‘Charity isn’t political’: Washington restaurants giving away inauguration weekend profits
By Ese Olumhense in Washington, D.C.
With its sultry uptempo soul music, high shadows cast by low lamps, and velvet couches, Tryst, a trendy cafe and bar in Washington, D.C.’s Adams Morgan neighborhood, is magnetic. A large crowd, even on weeknights, can be found there, as smiling servers weave through the pack, flitting from table to table. Almost every seat at the bar was full on Friday night.
It’s hard to imagine the hotspot any busier, but Saturday, the night of Donald Trump’s inauguration, it will be. This weekend, thousands have flood the nation’s capital to witness—or protest—the big event. And they will need to eat.
Presidential inauguration weekends are among the most profitable weekends for Tryst’s management, which owns four other area eaterys. According to David Fritlzer, food and beverage director for the Tryst Trading Company, during the 2008 inauguration weekend the group raked in more money than it typically makes in a month.
“For us it’s always busy,” said Fritlzer of inauguration weekends. “It can be a little crazy.”
But this year the company has chosen to give up part of the big weekend’s profits, opting instead to donate a portion of its proceeds to Mary’s Center, a Washington nonprofit that provides health, social, and educational services to low-income District residents.
And they aren’t the only ones in the giving spirit, as more than 100 other Washington area restaurants, cafes, bars, salons, and other attractions have signed on to the All In Service D.C. campaign, a fundraising initiative running January 20-22 at various Washington establishments, who have all pledged to donate a portion of this weekend’s profits to community and social service organizations.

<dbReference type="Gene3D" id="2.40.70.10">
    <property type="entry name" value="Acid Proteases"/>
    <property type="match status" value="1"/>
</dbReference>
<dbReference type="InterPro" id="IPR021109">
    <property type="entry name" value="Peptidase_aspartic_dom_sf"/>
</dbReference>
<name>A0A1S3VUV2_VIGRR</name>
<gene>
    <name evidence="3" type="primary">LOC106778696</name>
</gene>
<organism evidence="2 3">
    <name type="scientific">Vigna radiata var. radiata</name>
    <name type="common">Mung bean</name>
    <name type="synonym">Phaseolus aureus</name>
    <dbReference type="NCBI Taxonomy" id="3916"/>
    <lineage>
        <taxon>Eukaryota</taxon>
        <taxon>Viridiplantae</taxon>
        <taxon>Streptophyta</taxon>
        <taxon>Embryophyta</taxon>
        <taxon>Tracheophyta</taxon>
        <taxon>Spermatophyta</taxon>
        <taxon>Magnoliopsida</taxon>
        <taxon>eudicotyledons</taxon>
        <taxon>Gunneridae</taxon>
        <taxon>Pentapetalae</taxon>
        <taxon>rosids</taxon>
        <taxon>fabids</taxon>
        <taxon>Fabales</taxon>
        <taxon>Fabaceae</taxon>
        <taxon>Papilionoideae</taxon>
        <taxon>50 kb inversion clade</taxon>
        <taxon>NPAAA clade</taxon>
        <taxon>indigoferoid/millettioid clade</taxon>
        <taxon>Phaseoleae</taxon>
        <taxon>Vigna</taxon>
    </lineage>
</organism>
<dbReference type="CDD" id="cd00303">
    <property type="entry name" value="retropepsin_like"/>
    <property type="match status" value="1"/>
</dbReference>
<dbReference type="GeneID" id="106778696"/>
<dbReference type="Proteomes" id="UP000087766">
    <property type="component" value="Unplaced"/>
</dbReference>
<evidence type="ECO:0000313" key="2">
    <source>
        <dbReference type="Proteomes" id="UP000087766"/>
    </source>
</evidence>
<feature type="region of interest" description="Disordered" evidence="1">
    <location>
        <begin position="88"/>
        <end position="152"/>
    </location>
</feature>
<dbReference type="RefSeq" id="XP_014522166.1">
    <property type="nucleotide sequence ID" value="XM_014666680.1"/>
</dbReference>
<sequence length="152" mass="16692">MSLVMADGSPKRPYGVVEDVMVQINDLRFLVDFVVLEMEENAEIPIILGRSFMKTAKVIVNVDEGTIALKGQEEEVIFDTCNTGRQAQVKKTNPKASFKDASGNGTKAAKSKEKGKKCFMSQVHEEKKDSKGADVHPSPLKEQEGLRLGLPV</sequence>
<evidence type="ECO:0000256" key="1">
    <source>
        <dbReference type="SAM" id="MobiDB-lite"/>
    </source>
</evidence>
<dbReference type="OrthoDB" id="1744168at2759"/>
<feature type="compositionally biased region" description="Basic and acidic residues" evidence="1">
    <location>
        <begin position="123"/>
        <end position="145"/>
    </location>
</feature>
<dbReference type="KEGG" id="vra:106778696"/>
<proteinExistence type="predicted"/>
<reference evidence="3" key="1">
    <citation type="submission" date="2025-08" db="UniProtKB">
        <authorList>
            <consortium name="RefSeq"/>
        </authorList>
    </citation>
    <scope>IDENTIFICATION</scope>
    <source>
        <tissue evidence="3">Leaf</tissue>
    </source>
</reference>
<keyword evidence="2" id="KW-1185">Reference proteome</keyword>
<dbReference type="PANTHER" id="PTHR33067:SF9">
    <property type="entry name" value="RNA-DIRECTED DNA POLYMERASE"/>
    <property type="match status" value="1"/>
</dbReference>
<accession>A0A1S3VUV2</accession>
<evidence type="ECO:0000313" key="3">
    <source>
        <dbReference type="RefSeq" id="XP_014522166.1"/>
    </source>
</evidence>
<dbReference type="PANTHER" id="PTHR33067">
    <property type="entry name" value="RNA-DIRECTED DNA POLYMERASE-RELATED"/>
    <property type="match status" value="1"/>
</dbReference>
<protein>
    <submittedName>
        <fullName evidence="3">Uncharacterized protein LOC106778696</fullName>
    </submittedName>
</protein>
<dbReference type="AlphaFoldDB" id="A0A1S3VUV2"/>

The action isn’t a protest or statement, but a way to celebrate and support community organizations. It began in late December, when a pair of restaurant professionals decided to begin building a coalition of partners in the hospitality industry to conceive a community service event.
“Charity isn’t political,” said Sarah Massey, spokesperson for All in Service D.C. “This is envisioned as a service project. The service industry is a hospitable industry.”
For most participating organizations, signing up was personal. Mary’s Center was a natural choice for Tryst, as many of its Latin American employees received critical support and assistance through the organization. It’s headquarters sits around the corner on Ontario Road.
DGS Delicatessen in Dupont Circle was opened by cousins Nick and David Wiseman to honor their grandfather, who immigrated from Eastern Europe in the early 1900s. They chose to donate from their weekend’s profits to Ayuda, which provides legal services for immigrants. Aveda Spa and Salon, in Logan Circle, will donate to The D.C. Center for the LGBTQ Community’s HIV working group, in memory of a colleague who died last year. Their late colleague was part of the center’s activism efforts. And Escape Lounge, on H Street, will donate profits to Words, Beats & Life, which runs an acclaimed hip-hop academy for area youth.
“I see this as a great opportunity for young people to realize how powerful their voices are,” said founder and owner Ayanna Smith.
The event is coming at a key moment for Washington restaurants. In August, Bon Appétit magazine named Washington “Restaurant City of the Year.” Then in October, a dozen of the district’s restaurants were awarded Michelin stars for culinary excellence, earning the city its own “Red Guide.” The French company is selective in awarding these honors, and only three other American cities—New York, San Francisco, and Chicago—have their own guide.
But for some, this excitement and optimism is tempered with caution. After a gunman fired shots inside Comet, a popular Washington pizzeria, in December after reading a bogus news story about child trafficking occurring there, businesses are on high alert—particularly during such a politically charged inauguration weekend.
Fritzler, who regularly brought his children to Comet before the shooting, believes that it’s important for businesses to remain positive and focus on hospitality.
“For us, it is easy to kind of get lost in all the loudness of what’s happening nationally and internationally, and the significance of that,” Fritzler said. “But we really love D.C., and want to focus on D.C., and show our best face. No matter what’s going on politically: come here, there are good people in D.C.”